The draft version of the treaty being examined later addresses mutual cooperation requirements aimed at enabling the effective implementation of the treaty commitments, being that cooperation important indeed in an interdependent world in which isolated action against non-state and transnational abuses are often doomed to being ineffective, as the late Kofi Annan well pointed out. Mutual cooperation aspects mentioned in the draft include some related to evidence; freezing and recovery of assets; protection of witnesses, representatives and direct and indirect victims; or interpretation and implementation of International Human Rights Law, among others (art. 11). It is remarkable that the text mentions that States parties “shall designate a central authority that shall have the responsibility and power to receive requests for mutual legal assistance and either to execute them or to transmit them to the competent authorities for execution”, and that the recognition and enforcement of foreign judgments on treaty matters may only be refused if due process aspects were breached, if there is contradiction with a prior local judgment, or if public policy is compromised. The exceptional nature of refusal can potentially make the enforcement of corporate liability more likely. Concerning refusal of cooperation in criminal matters it is set forth that bank secrecy is no admissible ground for that refusal, as happens in other instruments on law enforcement instruments, according to Jan Klabbers.
Other noteworthy aspects include the mention in article 13 that the articles do not affect other international rights and obligations of the parties, being it still possible to add in future versions that they do not prejudge on neither affect obligations that corporations may have under international law, which can serve to stress that the article only partly addresses the first and third pillars –speaking with the jargon of the 2011 Guiding Principles—, being there also a missed opportunity to deal with arbitration and alternative dispute settlement mechanisms and their legitimacy conditions, especially considering that foreign investors do have access international remedies and there is an imbalance when it comes to their responsibilities. In connection with this, and in a move that may counter fragmentation tendencies and risks of the erosion of State regulatory powers in light of certain international economic law decisions –there are good exceptions—, article 13 states that Parties to the treaty commit to ensuring that “future trade and investment agreements they negotiate, whether amongst themselves or with third parties, shall not contain any provisions that conflict with the implementation of this Convention and shall ensure upholding human rights in the context of business activities by parties benefiting from such agreements”. Furthermore, it is also indicated that “existing and future trade and investment agreements shall be interpreted in a way that is least restrictive on their ability to respect and ensure their obligations under this Convention”. Such considerations are not to be underestimated, and can be relevant, among others, in terms of the systemic interpretation of the fair and equitable treatment in foreign investment law, considering that such standard is based on reasonable and legitimate expectations and, thus, State actions –provided they are not discriminatory or arbitrary— will be regarded as pursuing a legitimate objective and foreseeable when they aim to achieve objectives as those found in the treaty on business and human rights.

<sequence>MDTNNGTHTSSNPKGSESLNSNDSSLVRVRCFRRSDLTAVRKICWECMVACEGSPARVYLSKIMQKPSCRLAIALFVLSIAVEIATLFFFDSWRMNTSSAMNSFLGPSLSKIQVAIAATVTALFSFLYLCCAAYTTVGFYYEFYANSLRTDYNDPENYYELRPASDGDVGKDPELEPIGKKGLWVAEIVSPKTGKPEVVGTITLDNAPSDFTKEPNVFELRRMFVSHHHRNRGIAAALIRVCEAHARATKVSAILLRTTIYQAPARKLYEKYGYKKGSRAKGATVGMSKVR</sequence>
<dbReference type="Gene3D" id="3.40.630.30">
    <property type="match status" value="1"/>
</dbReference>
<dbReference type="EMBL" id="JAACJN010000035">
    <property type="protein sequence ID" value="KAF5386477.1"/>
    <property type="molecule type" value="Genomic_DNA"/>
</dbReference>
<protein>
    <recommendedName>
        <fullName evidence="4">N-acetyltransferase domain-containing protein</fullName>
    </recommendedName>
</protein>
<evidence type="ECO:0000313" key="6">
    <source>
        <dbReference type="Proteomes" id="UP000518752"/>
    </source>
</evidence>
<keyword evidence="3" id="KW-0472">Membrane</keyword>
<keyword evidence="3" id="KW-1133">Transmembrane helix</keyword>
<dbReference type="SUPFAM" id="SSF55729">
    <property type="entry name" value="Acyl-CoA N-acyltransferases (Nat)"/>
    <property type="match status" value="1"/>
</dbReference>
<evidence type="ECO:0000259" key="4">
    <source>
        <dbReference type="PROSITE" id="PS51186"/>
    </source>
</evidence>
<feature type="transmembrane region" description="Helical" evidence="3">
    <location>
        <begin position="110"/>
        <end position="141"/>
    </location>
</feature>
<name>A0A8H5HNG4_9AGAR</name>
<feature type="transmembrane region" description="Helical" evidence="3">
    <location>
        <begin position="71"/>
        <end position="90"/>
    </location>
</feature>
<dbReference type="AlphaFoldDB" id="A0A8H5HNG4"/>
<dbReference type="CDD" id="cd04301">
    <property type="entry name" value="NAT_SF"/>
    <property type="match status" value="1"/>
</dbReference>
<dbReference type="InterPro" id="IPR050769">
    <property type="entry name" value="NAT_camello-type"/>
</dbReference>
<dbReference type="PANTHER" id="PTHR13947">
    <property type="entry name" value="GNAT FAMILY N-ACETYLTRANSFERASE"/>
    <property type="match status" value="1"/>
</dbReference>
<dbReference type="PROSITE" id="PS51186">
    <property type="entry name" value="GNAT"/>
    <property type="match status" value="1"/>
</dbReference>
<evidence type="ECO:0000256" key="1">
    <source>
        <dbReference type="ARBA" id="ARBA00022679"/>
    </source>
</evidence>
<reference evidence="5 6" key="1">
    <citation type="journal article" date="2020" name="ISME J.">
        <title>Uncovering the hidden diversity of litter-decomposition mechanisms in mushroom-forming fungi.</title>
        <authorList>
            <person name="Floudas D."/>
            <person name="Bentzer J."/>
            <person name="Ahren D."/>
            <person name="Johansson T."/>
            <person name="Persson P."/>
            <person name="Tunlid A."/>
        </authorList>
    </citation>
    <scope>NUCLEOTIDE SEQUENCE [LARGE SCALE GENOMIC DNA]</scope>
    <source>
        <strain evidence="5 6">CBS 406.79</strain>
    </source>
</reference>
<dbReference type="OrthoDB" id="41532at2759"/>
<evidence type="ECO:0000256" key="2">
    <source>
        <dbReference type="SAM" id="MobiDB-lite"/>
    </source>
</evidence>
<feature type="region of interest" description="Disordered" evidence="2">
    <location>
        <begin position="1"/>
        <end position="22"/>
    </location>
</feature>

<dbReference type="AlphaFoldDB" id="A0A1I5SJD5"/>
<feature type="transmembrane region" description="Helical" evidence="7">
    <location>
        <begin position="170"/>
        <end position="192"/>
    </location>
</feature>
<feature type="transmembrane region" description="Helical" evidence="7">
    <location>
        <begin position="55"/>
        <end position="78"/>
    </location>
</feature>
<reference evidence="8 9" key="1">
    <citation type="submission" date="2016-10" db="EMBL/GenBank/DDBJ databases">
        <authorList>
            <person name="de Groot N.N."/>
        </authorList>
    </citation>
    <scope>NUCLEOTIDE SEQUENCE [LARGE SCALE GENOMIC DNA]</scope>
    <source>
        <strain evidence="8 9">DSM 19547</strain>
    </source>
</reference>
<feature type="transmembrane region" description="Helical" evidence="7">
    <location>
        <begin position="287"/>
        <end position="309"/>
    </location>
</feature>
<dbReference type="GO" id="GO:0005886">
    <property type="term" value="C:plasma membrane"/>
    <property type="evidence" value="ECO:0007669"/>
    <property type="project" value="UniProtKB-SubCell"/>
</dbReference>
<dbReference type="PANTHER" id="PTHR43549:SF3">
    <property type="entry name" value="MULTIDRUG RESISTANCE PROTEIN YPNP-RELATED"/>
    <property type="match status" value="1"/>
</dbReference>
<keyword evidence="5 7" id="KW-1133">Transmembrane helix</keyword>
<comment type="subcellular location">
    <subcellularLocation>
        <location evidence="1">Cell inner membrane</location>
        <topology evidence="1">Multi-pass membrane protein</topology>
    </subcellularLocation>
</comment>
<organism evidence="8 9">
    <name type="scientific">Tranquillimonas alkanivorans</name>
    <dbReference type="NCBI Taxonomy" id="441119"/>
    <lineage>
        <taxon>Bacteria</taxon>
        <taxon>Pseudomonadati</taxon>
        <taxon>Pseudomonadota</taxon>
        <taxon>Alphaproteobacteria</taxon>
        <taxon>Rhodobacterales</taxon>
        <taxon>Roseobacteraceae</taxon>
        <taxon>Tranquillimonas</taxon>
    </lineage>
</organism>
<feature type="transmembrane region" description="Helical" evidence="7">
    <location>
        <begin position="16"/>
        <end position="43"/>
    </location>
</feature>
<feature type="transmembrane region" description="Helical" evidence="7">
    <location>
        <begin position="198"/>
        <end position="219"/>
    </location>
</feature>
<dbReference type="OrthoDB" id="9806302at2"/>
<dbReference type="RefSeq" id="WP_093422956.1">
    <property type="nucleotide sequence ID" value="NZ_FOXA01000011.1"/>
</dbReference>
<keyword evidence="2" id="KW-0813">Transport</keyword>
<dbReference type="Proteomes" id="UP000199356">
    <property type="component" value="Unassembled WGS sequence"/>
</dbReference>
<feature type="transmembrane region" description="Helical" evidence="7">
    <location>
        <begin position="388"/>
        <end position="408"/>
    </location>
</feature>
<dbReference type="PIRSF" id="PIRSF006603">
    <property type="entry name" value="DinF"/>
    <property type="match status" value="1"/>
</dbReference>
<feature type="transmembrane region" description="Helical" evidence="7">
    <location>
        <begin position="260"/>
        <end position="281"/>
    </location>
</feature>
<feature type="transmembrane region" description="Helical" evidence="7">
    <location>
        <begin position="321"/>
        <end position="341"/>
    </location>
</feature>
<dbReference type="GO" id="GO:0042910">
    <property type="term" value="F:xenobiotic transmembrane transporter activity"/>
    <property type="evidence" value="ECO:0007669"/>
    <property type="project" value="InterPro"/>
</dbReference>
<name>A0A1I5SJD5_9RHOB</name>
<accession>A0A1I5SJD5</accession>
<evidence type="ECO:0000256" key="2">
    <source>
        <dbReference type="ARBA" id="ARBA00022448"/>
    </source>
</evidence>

Another remarkable aspect is the proposed constitution of a Committee that, as with other Committees of the universal human rights system, can adopt general comments and review reports of the Parties. A positive development is the indication in article 14.4 that the adoption of such comments can be based on only on the examination of received reports and information received from Parties but also from “other stakeholders”, which opens up the door to a certain democratization and indirect access of victims and those affected by corporate misdeeds in the institutional development of the field. Such action and other initiatives of victims, representatives and civil society are indispensable in order to counter economic-motivated pressure and reaction of businesses and States –as attested by the shameless bully pressure of the Trump administration against Ecuador for the ‘sin’ it had when promoting a General Assembly resolution on breastfeeding, likely opposed by formula manufacturers, which is problematic in regions with no drinkable or safe water. On the other hand, doubling down on the narrow focus on State responsibilities, it is mentioned that the Committee will act in relation to “measures [States Parties] have taken to give effect to the undertakings under this Convention”.